URL to the preregistered Stage 1 protocol: https://osf.io/8ug9m
 
Level of bias control achieved: Level 6. No part of the data or evidence that will be used to answer the research question yet exists and no part will be generated until after IPA.
 
List of eligible PCI RR-friendly journals:
 
 
References
 
Bown, N. J., Read, D. & Summers, B. (2003). The lure of choice. Journal of Behavioral Decision Making, 16(4), 297–308. https://doi.org/10.1002/bdm.447
 
Chan, A. N. Y. & Feldman, G. (2024). The lure of choice revisited: Replication and extensions Registered Report of Bown et al. (2003) [Stage 1]. In principle acceptance of Version 2 by Peer Community In Registered Reports. https://osf.io/8ug9m
 
Feldman, G. (2023). Registered Report Stage 1 manuscript template. https://doi.org/10.17605/OSF.IO/YQXTP
 
LeBel, E. P., Vanpaemel, W., Cheung, I. & Campbell, L. (2019). A brief guide to evaluate replications. Meta-Psychology, 3. https://doi.org/10.15626/MP.2018.843
 
Nosek, B. A., Hardwicke, T. E., Moshontz, H., Allard, A., Corker, K. S., Dreber, A., ... & Vazire, S. (2022). Replicability, robustness, and reproducibility in psychological science. Annual Review of Psychology, 73(1), 719-748. https://doi.org/10.1146/annurev-psych-020821-114157
 
Zhu, M. & Feldman, G. (2023). Revisiting the links between numeracy and decision making: Replication Registered Report of Peters et al. (2006) with an extension examining confidence. Collabra: Psychology, 9(1). https://doi.org/10.1525/collabra.77608
Lure of choice revisited: Replication and extensions Registered Report of Bown et al. (2003)Nga Yi (Angela) Chan, Gilad Feldman<p>[IMPORTANT: Abstract, method, and results were written using a randomised dataset produced by Qualtrics to simulate what these sections will look like after data collection. These will be updated following the data collection. For the purpose o...Social sciencesPatrick Savage2023-11-15 00:40:47 View
17 Jun 2024
STAGE 1

Loneliness in the Brain: Distinguishing Between Hypersensitivity and Hyperalertness

A new look at loneliness by testing hyperalterness

Recommended by ORCID_LOGO and ORCID_LOGO based on reviews by Marta Andreatta and 1 anonymous reviewer
Do people who are more alert towards social stimuli vary in loneliness? This report addresses the question how loneliness relates to hypersensitivity to social stimuli using an oddball paradigm. Based on preliminary results, the study plans to compare high and low lonely individuals for how they react to happy and angry facial expressions using neurophysiological correlates. Findings from the study will provide further insights in how loneliness might be related to processing of social information.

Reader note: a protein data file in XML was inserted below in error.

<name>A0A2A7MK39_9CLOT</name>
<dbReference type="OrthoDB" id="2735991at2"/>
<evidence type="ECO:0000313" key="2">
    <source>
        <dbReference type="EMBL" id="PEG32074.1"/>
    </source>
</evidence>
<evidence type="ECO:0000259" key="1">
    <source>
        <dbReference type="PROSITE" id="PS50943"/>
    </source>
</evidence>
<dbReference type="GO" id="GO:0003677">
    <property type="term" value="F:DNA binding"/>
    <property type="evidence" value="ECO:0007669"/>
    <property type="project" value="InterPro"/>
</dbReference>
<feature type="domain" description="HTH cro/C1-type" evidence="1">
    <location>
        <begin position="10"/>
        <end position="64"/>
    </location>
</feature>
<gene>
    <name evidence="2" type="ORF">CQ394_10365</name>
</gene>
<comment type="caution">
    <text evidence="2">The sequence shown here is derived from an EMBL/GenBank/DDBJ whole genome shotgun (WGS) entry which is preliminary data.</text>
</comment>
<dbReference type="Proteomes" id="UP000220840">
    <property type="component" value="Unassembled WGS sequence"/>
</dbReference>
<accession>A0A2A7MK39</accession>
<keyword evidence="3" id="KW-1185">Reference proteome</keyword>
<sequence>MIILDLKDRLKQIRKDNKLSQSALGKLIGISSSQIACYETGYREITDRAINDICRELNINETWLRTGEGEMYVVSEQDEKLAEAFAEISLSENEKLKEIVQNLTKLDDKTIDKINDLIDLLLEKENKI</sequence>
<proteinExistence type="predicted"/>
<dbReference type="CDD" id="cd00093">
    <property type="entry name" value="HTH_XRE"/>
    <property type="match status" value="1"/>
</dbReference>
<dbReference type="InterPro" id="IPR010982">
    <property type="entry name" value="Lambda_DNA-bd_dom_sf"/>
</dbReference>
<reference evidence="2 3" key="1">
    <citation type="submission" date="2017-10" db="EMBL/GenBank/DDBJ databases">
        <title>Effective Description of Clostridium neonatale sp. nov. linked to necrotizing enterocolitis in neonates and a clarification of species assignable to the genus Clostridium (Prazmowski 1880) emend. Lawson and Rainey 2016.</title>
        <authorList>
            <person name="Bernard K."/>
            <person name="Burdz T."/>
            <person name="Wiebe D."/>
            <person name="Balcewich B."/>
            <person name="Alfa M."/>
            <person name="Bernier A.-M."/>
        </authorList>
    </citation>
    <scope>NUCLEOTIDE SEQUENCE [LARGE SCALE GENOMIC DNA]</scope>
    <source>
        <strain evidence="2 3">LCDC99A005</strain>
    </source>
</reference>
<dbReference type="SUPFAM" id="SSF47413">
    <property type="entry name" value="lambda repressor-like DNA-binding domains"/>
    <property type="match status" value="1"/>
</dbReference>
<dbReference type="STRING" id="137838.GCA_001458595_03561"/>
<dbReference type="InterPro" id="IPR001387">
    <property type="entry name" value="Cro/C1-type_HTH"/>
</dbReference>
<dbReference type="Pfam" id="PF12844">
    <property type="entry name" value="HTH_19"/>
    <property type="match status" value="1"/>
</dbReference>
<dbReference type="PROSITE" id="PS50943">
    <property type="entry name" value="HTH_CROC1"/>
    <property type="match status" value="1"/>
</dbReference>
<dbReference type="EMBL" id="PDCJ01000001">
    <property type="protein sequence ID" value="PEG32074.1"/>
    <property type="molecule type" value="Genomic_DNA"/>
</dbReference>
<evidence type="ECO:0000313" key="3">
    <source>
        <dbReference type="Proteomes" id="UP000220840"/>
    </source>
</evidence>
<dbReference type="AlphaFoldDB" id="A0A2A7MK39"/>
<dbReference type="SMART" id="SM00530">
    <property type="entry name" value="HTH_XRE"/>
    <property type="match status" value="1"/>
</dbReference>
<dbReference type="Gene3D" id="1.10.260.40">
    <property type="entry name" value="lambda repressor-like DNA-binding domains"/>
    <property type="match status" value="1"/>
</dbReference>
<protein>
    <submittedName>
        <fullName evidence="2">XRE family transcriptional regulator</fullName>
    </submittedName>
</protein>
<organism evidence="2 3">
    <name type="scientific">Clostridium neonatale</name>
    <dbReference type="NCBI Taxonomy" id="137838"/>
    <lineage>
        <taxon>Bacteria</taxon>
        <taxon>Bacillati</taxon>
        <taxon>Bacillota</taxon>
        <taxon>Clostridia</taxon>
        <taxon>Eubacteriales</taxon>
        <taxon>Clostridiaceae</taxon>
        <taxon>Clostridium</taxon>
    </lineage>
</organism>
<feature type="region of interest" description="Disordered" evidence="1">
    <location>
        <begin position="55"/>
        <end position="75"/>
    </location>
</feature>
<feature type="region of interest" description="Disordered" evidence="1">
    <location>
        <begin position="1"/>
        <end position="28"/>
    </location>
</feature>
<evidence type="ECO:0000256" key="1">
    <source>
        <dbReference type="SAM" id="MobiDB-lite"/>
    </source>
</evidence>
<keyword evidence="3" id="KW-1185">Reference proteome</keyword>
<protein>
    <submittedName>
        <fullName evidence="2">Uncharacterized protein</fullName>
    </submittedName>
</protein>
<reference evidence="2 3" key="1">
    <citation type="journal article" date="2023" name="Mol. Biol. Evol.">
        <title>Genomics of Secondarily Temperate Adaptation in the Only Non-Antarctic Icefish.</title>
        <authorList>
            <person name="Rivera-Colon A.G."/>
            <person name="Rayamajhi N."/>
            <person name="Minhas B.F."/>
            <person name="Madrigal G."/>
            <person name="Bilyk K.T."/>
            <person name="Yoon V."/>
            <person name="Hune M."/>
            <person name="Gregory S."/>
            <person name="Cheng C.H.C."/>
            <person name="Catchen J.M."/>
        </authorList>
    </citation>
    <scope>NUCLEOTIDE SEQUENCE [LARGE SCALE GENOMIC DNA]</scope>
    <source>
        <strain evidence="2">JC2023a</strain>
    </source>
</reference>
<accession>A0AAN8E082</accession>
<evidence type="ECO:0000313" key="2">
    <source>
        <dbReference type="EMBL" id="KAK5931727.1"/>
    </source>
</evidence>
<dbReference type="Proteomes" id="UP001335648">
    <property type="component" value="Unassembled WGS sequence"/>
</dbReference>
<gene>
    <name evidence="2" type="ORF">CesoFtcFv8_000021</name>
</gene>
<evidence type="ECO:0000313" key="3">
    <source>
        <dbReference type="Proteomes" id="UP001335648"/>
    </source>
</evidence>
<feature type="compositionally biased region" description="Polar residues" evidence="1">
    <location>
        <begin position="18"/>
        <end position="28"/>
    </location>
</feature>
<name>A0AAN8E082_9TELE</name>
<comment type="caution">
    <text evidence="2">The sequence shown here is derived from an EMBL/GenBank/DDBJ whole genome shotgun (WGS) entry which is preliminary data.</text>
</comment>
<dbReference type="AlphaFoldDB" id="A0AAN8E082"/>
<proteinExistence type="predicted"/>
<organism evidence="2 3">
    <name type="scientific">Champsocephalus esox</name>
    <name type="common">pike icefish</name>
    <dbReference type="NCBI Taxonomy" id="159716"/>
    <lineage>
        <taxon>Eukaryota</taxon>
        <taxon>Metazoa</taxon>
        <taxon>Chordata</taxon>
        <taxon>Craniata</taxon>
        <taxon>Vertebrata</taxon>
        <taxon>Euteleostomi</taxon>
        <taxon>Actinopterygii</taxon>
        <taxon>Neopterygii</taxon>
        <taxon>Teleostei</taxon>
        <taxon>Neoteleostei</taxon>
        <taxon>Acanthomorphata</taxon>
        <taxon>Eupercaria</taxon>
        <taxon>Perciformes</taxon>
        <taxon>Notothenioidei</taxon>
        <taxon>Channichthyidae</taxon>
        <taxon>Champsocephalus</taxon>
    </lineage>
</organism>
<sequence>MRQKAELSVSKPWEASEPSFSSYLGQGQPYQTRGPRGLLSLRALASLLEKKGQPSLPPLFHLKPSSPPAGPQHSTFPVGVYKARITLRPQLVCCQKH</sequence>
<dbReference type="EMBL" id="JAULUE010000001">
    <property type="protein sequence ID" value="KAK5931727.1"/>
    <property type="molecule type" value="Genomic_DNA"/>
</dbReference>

The Stage 1 manuscript was evaluated over two rounds of in-depth review. Based on detailed responses to the reviewers' and recommender's comments, the recommender judged that the manuscript met the Stage 1 criteria and awarded in-principle acceptance (IPA).
 
URL to the preregistered Stage 1 protocol: https://osf.io/fxngv
 
Level of bias control achieved: Level 6. No part of the data or evidence that will be used to answer the research question yet exists and no part will be generated until after IPA. 
 
List of eligible PCI RR-friendly journals:
 
References
 
1. Bathelt, J., Dijk, C., & Otten, M. (2024). Loneliness in the Brain: Distinguishing Between Hypersensitivity and Hyperalertness. In principle acceptance of Version 5 by Peer Community in Registered Reports. https://osf.io/fxngv
Loneliness in the Brain: Distinguishing Between Hypersensitivity and HyperalertnessJoe Bathelt, Corine Dijk, Marte Otten<p>Introduction: Loneliness has emerged as a pressing public health issue, necessitating greater understanding of its mechanisms to devise effective treatments. While the link between loneliness and biased social cognition is a commonly proposed, ...Social sciencesHedwig Eisenbarth Marta Andreatta, Anonymous2023-11-20 16:34:04 View
28 Feb 2024
STAGE 2
(Go to stage 1)

Genetically-modified animals as models of neurodevelopmental conditions: a review of systematic review reporting quality

Evidence for mixed quality of systematic reviews in preclinical animal studies of neurodevelopmental conditions

Recommended by ORCID_LOGO based on reviews by Marietta Papadatou-Pastou